Glossy, sweetly fragrant Apple Jelly is a special way to prepare apples. Serve this gorgeous homemade preserve on toast, scones, and more.
Easy Apple Jelly Recipe
If you’re looking for a new way to use up apples, make apple jelly! This gorgeous homemade preserve is a different yet utterly delicious way to use up all the apples from your tree. You’ll need just four ingredients and a few hours to turn out a handful of bright jars of not-too-sweet jelly that works perfectly spread on fresh bread with butter, scones, or even as a glaze when you make a roast.
This recipe is adapted from the New York Times.
Why You’ll Love This Homemade Jelly
There’s a lot to love about this unique jelly! After all, how often do you find apple jelly in the store? (Answer: not often.) It’s so uncomplicated to make this easy homemade apple jelly at home. Here’s why you’ll love it:
- Special. As mentioned, you won’t find apple jelly everywhere. I love preserving jars of apple jelly and giving them away for special holiday gifts.
- Easy. I love this recipe because you don’t need to peel or core the apples – you simply chop them up and place them in a pot with water. So easy!
- Short ingredients list. I love a recipe with a short ingredients list and you’ll need just apples, sugar, lemon juice, a pinch of salt, and water to make this jelly.
- A great way to use apples. You can use any kind of apple you have on hand to make this jelly, which means it’s a perfect option to dive into when you’ve made applesauce, apple butter, and pie but still have apples leftover!
Here’s a glance at what you’ll need to make this beautifully colored apple jelly. The full ingredient amounts and instructions are in the recipe card below.
- Apples – You can use whatever cooking apples you like. I used our Gravenstein apples.
- Granulated sugar – Sugar helps to thicken and sweeten the jelly
- Lemon juice – Lemon juice adds a gorgeous balance of slightly tart to the sweet apples and its natural pectin content helps the jelly to set
- Salt – A touch of fine sea salt enhances the flavor of the jelly
How to Make Apple Jelly
Follow my simple method outlined below to make these homemade preserves.
- Prepare the apples: Cut the apples into 1-inch pieces without peeling or coring.
- Cook the apples: Place the apples in a large nonreactive pot with water and boil, then simmer.
- Strain the apples: Strain the apples through a fine-mesh sieve into a pot.
- Cook the juice: Cook the apple juice with the sugar and lemon juice.
- Simmer the jelly: Reduce the heat to medium and simmer until the liquid reduces by about three-quarters.
- Store the jam: Ladle the hot liquid into clean, sanitized jars.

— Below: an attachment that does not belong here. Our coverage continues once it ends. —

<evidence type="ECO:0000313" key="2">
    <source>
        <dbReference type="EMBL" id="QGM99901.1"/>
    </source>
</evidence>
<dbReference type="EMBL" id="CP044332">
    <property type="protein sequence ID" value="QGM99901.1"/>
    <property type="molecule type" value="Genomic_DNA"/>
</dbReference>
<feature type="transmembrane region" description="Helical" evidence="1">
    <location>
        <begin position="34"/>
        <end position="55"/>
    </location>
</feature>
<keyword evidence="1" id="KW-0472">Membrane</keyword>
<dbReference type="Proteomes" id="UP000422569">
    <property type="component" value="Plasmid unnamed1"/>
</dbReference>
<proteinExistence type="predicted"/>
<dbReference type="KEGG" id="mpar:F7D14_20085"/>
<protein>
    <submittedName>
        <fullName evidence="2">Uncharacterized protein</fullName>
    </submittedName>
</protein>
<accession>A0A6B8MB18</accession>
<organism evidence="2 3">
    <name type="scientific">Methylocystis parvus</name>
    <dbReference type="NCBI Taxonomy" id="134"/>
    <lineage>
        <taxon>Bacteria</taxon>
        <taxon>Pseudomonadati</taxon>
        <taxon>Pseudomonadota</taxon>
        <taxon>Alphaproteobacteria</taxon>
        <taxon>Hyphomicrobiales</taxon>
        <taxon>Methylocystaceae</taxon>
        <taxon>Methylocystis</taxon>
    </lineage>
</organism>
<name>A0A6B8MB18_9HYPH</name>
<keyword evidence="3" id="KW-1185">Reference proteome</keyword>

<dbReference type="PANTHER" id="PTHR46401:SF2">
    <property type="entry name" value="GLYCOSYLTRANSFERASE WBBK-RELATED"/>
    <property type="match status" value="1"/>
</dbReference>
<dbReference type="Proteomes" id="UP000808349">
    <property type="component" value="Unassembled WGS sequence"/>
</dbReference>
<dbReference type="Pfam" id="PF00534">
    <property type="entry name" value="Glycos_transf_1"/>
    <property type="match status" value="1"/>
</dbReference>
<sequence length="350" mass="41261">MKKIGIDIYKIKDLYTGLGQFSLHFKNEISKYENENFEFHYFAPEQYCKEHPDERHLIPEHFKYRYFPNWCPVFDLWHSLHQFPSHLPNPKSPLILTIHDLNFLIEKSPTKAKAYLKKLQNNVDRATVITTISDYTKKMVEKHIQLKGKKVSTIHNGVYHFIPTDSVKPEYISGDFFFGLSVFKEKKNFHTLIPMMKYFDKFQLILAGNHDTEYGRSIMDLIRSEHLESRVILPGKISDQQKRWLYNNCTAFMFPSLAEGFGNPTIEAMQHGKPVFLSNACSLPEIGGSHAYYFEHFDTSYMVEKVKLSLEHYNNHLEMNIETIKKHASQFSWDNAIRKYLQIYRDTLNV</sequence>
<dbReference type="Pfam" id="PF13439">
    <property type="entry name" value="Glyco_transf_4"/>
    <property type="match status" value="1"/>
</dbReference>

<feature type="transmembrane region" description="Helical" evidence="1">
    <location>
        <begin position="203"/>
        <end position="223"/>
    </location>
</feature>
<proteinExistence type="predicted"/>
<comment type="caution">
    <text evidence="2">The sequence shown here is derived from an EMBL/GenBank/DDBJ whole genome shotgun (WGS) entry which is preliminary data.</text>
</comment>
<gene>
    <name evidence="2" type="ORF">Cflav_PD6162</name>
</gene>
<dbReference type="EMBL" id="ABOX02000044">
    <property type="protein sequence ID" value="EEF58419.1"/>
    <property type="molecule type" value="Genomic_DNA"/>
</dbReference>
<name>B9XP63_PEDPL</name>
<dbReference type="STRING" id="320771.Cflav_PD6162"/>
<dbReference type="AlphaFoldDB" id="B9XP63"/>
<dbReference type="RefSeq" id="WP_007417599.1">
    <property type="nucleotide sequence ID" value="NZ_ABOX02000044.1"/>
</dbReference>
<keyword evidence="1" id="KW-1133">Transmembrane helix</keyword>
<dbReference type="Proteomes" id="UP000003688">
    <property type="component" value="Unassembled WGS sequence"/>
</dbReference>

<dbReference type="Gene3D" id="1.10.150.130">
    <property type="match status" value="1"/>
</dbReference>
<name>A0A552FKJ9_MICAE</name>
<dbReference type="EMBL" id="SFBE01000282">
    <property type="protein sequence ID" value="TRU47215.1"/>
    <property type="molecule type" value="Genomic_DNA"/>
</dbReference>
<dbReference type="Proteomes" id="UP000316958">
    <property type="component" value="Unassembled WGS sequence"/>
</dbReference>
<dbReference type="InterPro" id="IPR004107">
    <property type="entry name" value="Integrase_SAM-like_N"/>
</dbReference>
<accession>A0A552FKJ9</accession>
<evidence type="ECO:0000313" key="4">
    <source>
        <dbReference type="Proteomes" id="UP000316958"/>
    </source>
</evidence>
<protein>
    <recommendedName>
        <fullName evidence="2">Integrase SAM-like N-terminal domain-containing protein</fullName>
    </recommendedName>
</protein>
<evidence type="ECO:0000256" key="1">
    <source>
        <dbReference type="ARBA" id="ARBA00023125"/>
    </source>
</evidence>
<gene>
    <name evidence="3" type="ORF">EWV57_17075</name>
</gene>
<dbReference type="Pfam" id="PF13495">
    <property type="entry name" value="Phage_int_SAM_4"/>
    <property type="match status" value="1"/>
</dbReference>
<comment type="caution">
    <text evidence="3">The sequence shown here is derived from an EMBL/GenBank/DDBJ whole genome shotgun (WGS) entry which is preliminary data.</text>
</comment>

Tips & Variation Suggestions
Making homemade jam or jelly can feel intimidating but you can definitely do it yourself in your own kitchen! Here are a few tips for making the best apple jelly:
- Try different apples. You can use any kind of apple you like to make apple jelly! I typically make apple jelly with our homegrown Gravenstein apples but you could use another type of apple. A sweeter apple will produce a sweeter jelly.
- Make it with honey. If you wish to make this jelly refined sugar-free, you could experiment with using honey instead of sugar. You may find you want to reduce the amount of honey because it is naturally quite sweet.
- Try this method to make pear jelly. You can substitute pears for the apples and follow the method outlined above!
- Can or make fridge jelly. You can easily keep this jelly in the fridge and enjoy it without needing to can it. However, I love taking an extra step and canning preserves! If you have never canned preserves before, the USDA guide is a great place to start.
How to Enjoy Apple Jelly
You can keep uncanned apple jelly in glass jars with screw-top lids in the fridge for up to 2 weeks. Store properly canned apple jelly in a cool, dark place – like your pantry – for up to 2 years.
More Preserves Recipes
- 3 ½ pounds apples I used Gravenstein apples
- 4 cups granulated sugar
- ¼ cup fresh lemon juice from about 2 lemons
- ½ teaspoon salt
- Cut the apples into 1-inch pieces without peeling or coring, but discard any damaged or spoiled spots.
- Place the apples in a large nonreactive pot and pour in 8 cups of water. Bring to a boil over medium-high heat. Lower heat to maintain a simmer and cook without stirring until the apples soften, 35 to 40 minutes (sometimes less).
- Remove from the heat. Set a fine-mesh sieve lined with cheesecloth over another large pot, and pour the apple-water mix into the sieve. Try not to press on the apples so that the jelly does not become cloudy. You should end up with about 7 cups of juice. The NYT recipe notes that some apples can take hours to strain, but mine did not! If it does take awhile to strain the apples you can place the sieve and pot in the refrigerator.
- Place a small plate in the freezer to use for testing the setting point of the jelly. Set the pot with the juice over medium-high heat. Add the sugar and lemon juice, and stir until the sugar is dissolved. Bring to a boil, skimming and discarding any foam that rises to the surface.
- Reduce the heat to medium and simmer until the liquid reduces by about three-quarters and a candy or deep-fry thermometer registers 225 degrees. This will take about 40-50 minutes, occasionally longer. To test for doneness, spoon a small amount of liquid onto the cold plate from the freezer and return to the freezer to cool completely, about 2 minutes. Drag a spoon through the jelly. The setting point has been reached if it wrinkles and the wrinkles hold their shape. If they don’t, continue to cook the jelly and test every few minutes on the cold plate.
- Once the jelly is done cooking, add the salt and stir to dissolve. Ladle the hot liquid into clean, sanitized jars, screw on the lids, and follow the steps to can your jelly, or allow to cool to room temperature and store in the refrigerator for up to 4 weeks.